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Two managers are making some unconventional bullpen decisions

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For years statheads and a large part of the baseball commentariat have pined for managers to break the Tony La Russa habit of  designating relief pitchers for strict and distinct roles. The closer gets the ninth inning, the setup man gets the eighth, the lefty specialist gets one or two lefties, tops, and the chips fall where they may.

In the past couple of years we’ve seen managers willing to stretch those boundaries, particularly in the playoffs. This has mostly been driven by the talent of the pitcher in question. I mean, if you have Andrew Miller or Aroldis Chapman — or Madison Bumgarner for that matter — use Andrew Miller, Aroldis Chapman or Madison Bumgarner when needed and to hell with whatever Tony La Russa would do.

In the early going of 2017, however, we’re seeing some unconventional bullpen practices from a couple of managers who aren’t likely to sniff the playoffs this year: Bryan Price of the Reds and Bob Melvin of the Athletics.

As C. Trent Rosecrans notes, Price used arguably his best reliever in the the third inning in last night’s win over the Pirates. That’s Mike Lorenzen, who got out of a jam and proceeded to toss three perfect innings in relief. Price is still using Raul Iglesias as his closer, but his use of Lorenzen is practically Goose Gossagian.

Meanwhile, in Oakland, Melvin is doing something different himself. It’s not too crazy — it’s really just a two-man closing team — but it passes for innovative these days.

Last night Melvin went to Sean Doolittle for the save. And Doolittle got the save. The A’s signed Santiago Casilla this offseason, however, and Melvin said today on MLB Network Radio that he plans on using Casilla for save situations as well. He’s going to play the matchups mostly, with the lefty Doolittle seeing action if the ninth inning stands to feature more lefties and Casilla if more righties are coming to the plate. Ryan Madson is also still on the roster and it’s not crazy to think he’ll get some chances as well.

Again, nothing radical, but it’s worth a tip of the cap to any manager willing to break La Russian orthodoxy.

Aledmys Diaz is trying to improve his defense with strobe glasses

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MLB.com’s Jenifer Langosch reports that Cardinals’ shortstop Aledmys Diaz has been sporting a new look around Busch Stadium with a pair of “strobe glasses,” technology-enhanced specs designed to help athletes focus on the ball. Like a strobe light, the lenses of these glasses affect a player’s vision by rapidly changing opacity, giving its wearers the illusion that the objects they see are moving more slowly than normal. Once a player adjusts to the new speed of play, they gain a greater sense of control and are able to time their actions with more precision.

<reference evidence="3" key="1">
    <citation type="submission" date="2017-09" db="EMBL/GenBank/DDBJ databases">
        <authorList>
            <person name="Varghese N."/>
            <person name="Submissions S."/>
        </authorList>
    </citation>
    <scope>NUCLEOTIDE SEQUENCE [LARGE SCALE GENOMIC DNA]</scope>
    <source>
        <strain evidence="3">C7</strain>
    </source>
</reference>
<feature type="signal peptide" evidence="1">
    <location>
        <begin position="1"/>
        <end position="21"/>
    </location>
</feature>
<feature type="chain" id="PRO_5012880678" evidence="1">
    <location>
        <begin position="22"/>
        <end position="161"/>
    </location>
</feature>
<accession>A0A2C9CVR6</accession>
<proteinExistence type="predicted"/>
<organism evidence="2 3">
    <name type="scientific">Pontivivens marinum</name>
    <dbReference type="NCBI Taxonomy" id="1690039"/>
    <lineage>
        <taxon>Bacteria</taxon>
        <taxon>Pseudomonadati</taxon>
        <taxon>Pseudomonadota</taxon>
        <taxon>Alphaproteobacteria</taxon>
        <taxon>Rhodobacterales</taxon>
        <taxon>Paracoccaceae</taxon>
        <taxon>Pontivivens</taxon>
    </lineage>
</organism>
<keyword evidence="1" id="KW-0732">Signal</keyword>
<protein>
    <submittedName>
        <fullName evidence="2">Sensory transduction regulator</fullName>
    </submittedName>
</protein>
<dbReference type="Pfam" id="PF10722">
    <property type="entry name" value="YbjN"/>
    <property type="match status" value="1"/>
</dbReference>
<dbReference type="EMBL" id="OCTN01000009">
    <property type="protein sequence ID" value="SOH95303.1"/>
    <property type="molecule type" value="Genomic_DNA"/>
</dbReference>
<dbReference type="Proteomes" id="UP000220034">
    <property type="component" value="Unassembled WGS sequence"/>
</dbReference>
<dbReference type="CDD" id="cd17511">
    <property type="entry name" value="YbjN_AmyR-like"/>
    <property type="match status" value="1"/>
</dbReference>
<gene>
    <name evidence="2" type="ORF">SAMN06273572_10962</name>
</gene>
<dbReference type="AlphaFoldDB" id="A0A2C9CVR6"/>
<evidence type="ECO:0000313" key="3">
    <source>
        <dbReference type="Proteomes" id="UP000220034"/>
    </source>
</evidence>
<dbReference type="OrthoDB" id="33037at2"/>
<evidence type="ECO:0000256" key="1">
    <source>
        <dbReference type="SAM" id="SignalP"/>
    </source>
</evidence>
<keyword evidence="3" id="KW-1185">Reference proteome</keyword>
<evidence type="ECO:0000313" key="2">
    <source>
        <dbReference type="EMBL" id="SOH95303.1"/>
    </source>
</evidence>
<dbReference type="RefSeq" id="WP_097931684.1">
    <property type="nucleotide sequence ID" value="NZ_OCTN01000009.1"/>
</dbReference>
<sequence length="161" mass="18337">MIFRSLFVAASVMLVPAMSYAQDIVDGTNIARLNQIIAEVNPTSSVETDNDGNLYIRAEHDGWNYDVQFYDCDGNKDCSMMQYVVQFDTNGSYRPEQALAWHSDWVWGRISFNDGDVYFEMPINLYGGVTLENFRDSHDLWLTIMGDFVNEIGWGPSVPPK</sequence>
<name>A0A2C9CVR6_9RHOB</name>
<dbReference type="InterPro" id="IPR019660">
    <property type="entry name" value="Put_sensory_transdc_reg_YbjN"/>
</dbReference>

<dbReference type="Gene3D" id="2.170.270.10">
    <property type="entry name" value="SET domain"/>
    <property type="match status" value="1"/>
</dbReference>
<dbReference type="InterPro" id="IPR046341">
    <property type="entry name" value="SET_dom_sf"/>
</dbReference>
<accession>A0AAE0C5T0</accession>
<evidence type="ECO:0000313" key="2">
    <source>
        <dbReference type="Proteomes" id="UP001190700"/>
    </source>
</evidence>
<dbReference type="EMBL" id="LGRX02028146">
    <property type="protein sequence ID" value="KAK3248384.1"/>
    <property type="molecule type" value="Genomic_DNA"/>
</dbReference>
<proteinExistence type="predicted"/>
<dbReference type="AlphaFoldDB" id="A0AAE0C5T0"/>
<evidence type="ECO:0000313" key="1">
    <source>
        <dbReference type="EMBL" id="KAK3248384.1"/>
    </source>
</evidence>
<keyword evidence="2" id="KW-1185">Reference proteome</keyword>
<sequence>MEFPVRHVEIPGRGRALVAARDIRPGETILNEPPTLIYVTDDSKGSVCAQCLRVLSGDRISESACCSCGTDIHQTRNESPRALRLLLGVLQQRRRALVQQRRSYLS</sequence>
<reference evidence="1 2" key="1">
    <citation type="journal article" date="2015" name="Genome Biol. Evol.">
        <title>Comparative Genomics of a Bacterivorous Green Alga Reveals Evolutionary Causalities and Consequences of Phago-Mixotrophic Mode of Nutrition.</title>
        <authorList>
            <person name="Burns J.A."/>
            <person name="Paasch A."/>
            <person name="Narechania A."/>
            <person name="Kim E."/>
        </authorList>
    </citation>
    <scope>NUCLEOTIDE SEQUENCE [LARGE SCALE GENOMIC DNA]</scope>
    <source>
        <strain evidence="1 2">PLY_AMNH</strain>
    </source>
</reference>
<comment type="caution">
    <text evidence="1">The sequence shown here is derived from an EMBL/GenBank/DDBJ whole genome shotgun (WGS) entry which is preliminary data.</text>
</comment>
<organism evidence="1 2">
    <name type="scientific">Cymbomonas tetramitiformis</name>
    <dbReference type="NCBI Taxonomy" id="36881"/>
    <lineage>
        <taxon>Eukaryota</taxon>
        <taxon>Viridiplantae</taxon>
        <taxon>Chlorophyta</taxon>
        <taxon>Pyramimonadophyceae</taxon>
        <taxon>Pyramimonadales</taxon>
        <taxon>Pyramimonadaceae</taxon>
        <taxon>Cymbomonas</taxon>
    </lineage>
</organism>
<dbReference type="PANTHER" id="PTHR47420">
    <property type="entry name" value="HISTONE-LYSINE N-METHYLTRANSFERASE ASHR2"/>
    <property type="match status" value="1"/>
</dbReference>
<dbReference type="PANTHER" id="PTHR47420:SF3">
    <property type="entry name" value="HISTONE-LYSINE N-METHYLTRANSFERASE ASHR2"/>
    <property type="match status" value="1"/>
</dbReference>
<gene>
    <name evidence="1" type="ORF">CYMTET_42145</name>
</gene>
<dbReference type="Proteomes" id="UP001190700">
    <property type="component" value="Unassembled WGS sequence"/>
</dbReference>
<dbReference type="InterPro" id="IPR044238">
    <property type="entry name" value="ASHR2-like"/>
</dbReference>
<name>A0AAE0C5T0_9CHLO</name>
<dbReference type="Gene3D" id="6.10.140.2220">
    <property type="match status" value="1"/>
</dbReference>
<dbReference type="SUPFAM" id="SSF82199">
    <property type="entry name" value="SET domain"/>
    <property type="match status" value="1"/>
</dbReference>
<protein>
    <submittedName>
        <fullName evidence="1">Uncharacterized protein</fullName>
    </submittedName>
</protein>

Diaz isn’t the first MLB player to utilize the technology, just the first Cardinals’ player to do so. It’s been tested by Bryce Harper, Corey Brown, Tommy Joseph, Austin Hedges and Joe Mauer, among others around the league, and has been used for everything from refining a catcher’s reflexes behind the plate to tweaking a hitter’s ability to track a pitch. Per Langosch, Diaz has been using the glasses to hone in on the ball during pregame drills, increasing both his confidence and response time on the field and improving his defense at short.

The shortstop has been the focus of some concern this season after seeing a sizable dip in his production at the plate, and his five fielding errors, 0.6 UZR and 0.6 fWAR haven’t helped matters, either. He sustained a minor thumb injury during an at-bat on Friday night, and was left off of the Cardinals’ starting lineup on Saturday, though manager Mike Matheny didn’t rule out his ability to pinch-hit during the series. While the strobe glasses are a good start, Diaz will need more than a pair of specs to match the spotlight-worthy performance he turned out during his rookie season in 2016.

Eduardo Rodriguez could rejoin the Red Sox rotation in July

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Red Sox’ left-hander Eduardo Rodriguez may finally get a chance at cracking the rotation again, assuming all goes well in Double-A Portland first. Rodriguez took the field prior to the club’s afternoon session with the Angels, firing 68 pitches in a simulated game as he prepared for an upcoming rehab assignment in Portland on Thursday.

The 24-year-old southpaw suffered a right knee subluxation during pregame warmups on June 1, and it’s been a slow path to recovery ever since. It’s not the first time Rodriguez has had issues with his right knee — he sustained a similar injury during spring training last year — and this time around, the Red Sox weren’t about to gamble with their starter’s health. Ian Browne of MLB.com reports that Rodriguez was put in a knee brace and underwent exercises designed to help him regain some mobility and stability while he worked back up to full strength on the mound.

He’ll still need to prove he can throw a 75- to 80-pitch outing in Double-A, and barring any significant setbacks, will likely rejoin the Red Sox’ pitching staff when they visit the Rangers next month. In the meantime, the club will continue to cycle starters through the No. 5 spot, which has seen no fewer than three different pitchers since Rodriguez hit the disabled list. The lefty is 4-2 in 10 starts this season after logging a 3.54 ERA, 3.1 BB/9 and career-high 9.6 SO/9 through his first 61 innings.